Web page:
A narrative tells a story. It presents a sequence of events usually in the order they happened. The "narrative" has become a way to describe almost anything political. It is the new popular way to talk about what candidates do, how the campaign operates, and even the way information is presented. There was a time when I really liked this word. I don't think I do anymore. Here's the problem, generally people who don't know much about politics or campaigns use words like ‘narratives' because they want you to think they actually know something. They are not sure what the narrative is, or if it is, or what it is, but they want to talk about something that is, and the ‘narrative' provides a way for them to do it. It's kind of a media word. It feels right but has absolutely no meaning or definition.
Anyway, I have a narrative I want to share. It starts the way all good stories should:
Once upon a time (I like that for a beginning), there was an attractive, some would say beautiful, maybe adorable, delightful, woman who crafted a blob with her husband. It was an entertaining endeavor filled with insight and illustrations and while it was sometimes controversial, it was always well intentioned (and pithy). Anyway, the female in our narrative was never quite sure what she wanted to do professionally when she grew up, so she decided not to grow up professionally and instead she worked in Presidential campaigns every four years. Well, as you can imagine this meant that she had to find other things to do in between the elections. " Oh my, oh my", she muttered after the results of every election was announced. Sometimes she worked in the government, you don't have to know much to do that. Sometimes she worked at a University or had her own business and once she even worked in television. There were many more jobs but they all revolved around who or what would happen four years later.
The man in the narrative (who was mentioned briefly but not described with as much accuracy as the woman), grew up in the west. No not like a cowboy because he was Jewish and Jews don't often want to wrangle a cow - they just want to eat them as a steak or a pot roast. He wanted to be a photographer, but that wasn't a real job (no Jewish mother wants her kid to have that much fun) so he majored in political science, pretended he was going to have a career as a ... who knows. He became a photojournalist and traveled the world. He always knew what he wanted to do when he grew up, which is why he didn't wind up in politics working on a Presidential campaign. Oh no, he is doing much more interesting things and if you were to go to http://www.youtube.com/watch?v=fr1Z70lvGEg, (I could just do a link but that's not how I'm crafting the narrative), it will take you to China. But you will not see Olympic Athletes or VIP's. No that's not part of this narrative. You will however see this important photojournalist unpacking his suitcases. What an amazing achievement. Not everyone can unpack that amount of stuff, but here's the really wondrous thing-over 100 people actually went to you tube to watch him do it-oh, and there's some nice music.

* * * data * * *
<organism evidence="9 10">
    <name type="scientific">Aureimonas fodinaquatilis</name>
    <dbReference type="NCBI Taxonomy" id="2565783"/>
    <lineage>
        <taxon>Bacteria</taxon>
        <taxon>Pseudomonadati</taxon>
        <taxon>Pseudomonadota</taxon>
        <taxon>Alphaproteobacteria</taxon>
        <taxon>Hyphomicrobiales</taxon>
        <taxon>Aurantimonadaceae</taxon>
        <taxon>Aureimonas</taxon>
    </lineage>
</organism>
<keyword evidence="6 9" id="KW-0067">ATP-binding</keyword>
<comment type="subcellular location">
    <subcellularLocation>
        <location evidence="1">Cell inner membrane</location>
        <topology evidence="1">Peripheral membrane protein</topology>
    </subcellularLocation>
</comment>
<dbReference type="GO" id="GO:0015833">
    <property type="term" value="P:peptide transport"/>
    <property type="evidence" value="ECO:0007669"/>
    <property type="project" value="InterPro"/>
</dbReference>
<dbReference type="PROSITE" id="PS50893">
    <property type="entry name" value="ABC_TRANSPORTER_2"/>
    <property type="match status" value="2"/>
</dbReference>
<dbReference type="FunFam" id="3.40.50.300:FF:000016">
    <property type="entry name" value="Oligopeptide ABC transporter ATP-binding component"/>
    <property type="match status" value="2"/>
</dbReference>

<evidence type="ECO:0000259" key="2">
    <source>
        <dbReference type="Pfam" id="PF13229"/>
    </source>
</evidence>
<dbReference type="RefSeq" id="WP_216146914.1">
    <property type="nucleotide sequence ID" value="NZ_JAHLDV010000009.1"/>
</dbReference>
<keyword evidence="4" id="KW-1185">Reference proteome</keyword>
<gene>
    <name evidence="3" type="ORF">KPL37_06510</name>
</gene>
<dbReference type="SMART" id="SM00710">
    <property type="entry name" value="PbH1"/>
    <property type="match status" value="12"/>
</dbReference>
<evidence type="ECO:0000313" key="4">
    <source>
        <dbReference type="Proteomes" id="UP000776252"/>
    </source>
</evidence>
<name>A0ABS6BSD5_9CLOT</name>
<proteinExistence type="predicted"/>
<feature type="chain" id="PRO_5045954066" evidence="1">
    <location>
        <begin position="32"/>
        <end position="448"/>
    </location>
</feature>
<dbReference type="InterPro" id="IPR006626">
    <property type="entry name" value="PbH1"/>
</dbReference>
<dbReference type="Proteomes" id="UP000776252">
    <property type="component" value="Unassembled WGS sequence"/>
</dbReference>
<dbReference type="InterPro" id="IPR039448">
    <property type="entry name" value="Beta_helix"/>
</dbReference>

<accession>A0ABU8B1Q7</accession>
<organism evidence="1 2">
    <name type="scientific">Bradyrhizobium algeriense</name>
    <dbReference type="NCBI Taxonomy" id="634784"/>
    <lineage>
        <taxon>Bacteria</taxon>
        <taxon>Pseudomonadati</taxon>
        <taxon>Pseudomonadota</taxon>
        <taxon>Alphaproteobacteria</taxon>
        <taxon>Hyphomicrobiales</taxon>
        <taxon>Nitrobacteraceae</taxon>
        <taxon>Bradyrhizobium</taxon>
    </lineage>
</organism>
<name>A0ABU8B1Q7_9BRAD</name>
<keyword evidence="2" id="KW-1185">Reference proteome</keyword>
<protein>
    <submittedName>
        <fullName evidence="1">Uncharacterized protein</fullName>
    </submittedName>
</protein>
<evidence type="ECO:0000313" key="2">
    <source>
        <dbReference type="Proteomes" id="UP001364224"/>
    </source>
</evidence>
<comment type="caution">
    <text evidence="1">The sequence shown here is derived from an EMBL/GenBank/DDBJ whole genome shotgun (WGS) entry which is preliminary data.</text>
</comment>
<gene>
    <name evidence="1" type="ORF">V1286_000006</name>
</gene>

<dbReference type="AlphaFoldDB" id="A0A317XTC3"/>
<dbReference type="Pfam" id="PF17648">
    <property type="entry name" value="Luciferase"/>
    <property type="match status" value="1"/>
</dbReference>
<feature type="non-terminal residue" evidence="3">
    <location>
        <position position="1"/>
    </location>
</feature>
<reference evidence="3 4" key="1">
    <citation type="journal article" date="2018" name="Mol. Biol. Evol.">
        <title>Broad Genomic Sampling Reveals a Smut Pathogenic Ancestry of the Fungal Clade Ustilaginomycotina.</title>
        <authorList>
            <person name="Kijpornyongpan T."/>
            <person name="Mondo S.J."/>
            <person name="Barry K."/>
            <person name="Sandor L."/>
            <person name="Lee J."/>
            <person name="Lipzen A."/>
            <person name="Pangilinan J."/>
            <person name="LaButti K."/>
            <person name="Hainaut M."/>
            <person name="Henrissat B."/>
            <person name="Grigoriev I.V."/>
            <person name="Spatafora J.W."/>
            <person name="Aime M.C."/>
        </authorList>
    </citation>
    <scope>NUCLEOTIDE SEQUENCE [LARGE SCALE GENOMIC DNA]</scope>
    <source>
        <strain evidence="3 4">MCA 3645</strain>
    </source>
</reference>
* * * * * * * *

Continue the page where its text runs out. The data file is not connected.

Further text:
Where is this narrative taking us? It remains unclear. After all, what is a narrative but a story which doesn't necessarily have to have a point. And what is politics but an action that hardly ever has a point. But let's get back to the word instead of the action. I have no idea what it means when someone says, "he wants to be part of the narrative". What the heck is the narrative? I guess to be part of the narrative you have to participate. You need to get a job with the campaign, or write a blog about the candidate, or even become a pundit who doesn't have to know anything, but can talk about nothing and make it sound like something. To become part of a story you have to get the writer to include you. They are different because you can act to become part of the campaign narrative, but unless you are the writer someone else has to include you in a story. It used to be that we called a campaign a campaign, not a story. Like a good narrative, a campaign does have a beginning a middle and an end. Sure they both have characters and a plot. They are, as we say, synonymous. Hey, maybe we're getting to the point. If they are synonymous then we can say "he wants to be part of the story". If that happens then there will be no need to use the word narrative when you're trying to get people to think you know what you're talking about. What a bunch of crap. We all know that no one in politics knows what they're talking about. I would suggest as an alternative to not knowing anything, we all watch the photographer unpack his bags. Now there's something at least we know, he knows how to do. We’re just sayin...